Bryant lands lead role in”Our Town”

Ever since Connor Bryant was a toddler, stepping into someone else’s shoes has been second nature.

When he was three years old, he would memorize lines and reenact movies.

“It takes a lot of kids a while to separate the fact that what they’re seeing on the screen isn’t real,” Connor said. “I understood very early on that you can have a job where you dress up and pretend to be somebody else and people watch you, and I was very attracted to that.”

Connor’s younger sister, junior Gabby Bryant, knows how much Connor loves acting.

“Since I can remember, we’d always play games and they’d always be acting [games]” Gabrielle said. “I’d always play the sidekick because he made it seem like the best role to have.”

Connor, who graduated from MHS in 2012, has always seen acting as something not just to do in life but something he could completely become.

Connor played multiple roles throughout his high school career. He performed in the shows “A Midsummer Night’s Dream” and “Inspector Hound.” Connor’s senior year, English teacher Kelly Haut took over as the theatre director. That year, Connor had lead roles in “Beyond Tolerance,” “A Seussified Christmas Carol” and “Dracula.”

Haut said Connor is driven, helpful and hardworking.

“All of his hard work has paid off,” Haut said.

Connor is currently attending Southern Oregon University in Ashland where he is a theatre student.

Connor recently scored the lead role in the SOU production of “Our Town” where he played George, a young boy of 16 who the audience grows up with throughout the play.

“George is very sweet and honest, and his only love in the world is baseball,” Connor said.

As the play progresses, George becomes a young man.

“He slowly begins to fall in love with the girl next door [Emily], and they were kind of made for each other,” Connor said. “George isn’t particularly bright, but Emily is.”

In the fall, SOU put on two productions.

In order for Connor to earn a role in “Our Town,” he had to audition for both shows.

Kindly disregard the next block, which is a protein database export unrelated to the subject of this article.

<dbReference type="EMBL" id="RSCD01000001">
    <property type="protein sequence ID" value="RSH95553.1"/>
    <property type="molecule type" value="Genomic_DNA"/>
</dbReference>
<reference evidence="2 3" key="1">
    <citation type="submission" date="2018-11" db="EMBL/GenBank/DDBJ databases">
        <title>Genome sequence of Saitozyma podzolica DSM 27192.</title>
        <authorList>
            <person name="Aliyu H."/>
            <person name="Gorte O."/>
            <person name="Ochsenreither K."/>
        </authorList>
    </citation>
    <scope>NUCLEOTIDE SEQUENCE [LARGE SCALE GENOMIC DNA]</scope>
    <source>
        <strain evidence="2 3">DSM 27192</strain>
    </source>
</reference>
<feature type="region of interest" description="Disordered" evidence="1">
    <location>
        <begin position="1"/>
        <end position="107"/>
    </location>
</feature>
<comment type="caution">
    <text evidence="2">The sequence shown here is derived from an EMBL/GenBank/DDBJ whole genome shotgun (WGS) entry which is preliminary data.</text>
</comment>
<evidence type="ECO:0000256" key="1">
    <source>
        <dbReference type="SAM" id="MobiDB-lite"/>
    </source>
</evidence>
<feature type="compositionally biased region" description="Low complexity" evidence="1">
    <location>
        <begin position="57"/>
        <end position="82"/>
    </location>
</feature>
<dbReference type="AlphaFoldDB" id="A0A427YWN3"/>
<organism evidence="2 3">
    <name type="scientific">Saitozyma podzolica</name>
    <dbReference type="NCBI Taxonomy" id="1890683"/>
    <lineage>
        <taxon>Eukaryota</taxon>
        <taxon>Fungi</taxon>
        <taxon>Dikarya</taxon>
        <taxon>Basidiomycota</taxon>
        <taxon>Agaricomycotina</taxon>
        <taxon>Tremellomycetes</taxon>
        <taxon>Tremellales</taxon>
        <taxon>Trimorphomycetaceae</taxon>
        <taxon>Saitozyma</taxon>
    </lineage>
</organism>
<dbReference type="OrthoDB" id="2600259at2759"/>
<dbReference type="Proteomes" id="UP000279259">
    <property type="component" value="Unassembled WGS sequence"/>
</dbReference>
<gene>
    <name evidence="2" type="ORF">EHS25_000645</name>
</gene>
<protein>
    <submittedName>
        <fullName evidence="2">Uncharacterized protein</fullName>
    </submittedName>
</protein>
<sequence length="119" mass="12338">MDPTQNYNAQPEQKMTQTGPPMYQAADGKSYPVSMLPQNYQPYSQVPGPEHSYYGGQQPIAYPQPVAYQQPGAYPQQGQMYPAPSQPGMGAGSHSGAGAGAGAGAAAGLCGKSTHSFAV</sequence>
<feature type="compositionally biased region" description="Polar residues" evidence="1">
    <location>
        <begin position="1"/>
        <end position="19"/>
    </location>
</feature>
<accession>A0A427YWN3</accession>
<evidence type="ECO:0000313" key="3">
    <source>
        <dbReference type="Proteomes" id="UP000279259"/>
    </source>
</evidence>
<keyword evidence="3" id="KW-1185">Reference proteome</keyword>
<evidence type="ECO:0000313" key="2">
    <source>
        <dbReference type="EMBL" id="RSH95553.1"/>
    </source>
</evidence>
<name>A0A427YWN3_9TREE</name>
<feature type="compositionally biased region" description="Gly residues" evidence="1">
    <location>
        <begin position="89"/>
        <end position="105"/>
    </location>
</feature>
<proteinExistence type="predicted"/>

The plays were “Our Town” and “The White Fugue.” “Our Town” was performed on the main stage while “The White Fugue” was performed in the black box, which is a smaller more intimate room.

“For an audition piece, I did a scene from classical American theatre similar to ‘Our Town,’” Connor said.

A couple days later, callbacks were posted. Connor returned to the theatre where he had another audition process. This time there were fewer people.

“I had a callback for [characters] George Gibbs, Simon Stinson and Sam Craig,” Connor said.

Callbacks consisted of a day of cold reading. Connor was the last person to audition for the role of George, and he was also the last person to leave the facility that night.

“I was very pleased. I really wanted to be in the show,” Connor said.

According to Connor, it is a significant thing to be cast in a college play as a sophomore.

“The other actors and I are really close. Auditions are really positive and it’s not really cut throat,” Connor said. “Everyone genuinely wants people to do well in this department and succeed.”

Connor’s dad, social studies teacher Bruce Bryant, said he was very happy for him.

“Acting is a passion and it’s a part of who he is,” Bruce said. “I am very proud of him, and I’m glad he is pursuing his passion.”

Gabrielle is waiting for the day when Connor is on the big screen in Hollywood.

“He promised me when he wins an Oscar that I can come and watch him receive it,” Gabby said. “I’m going to hold that to him till it happens.”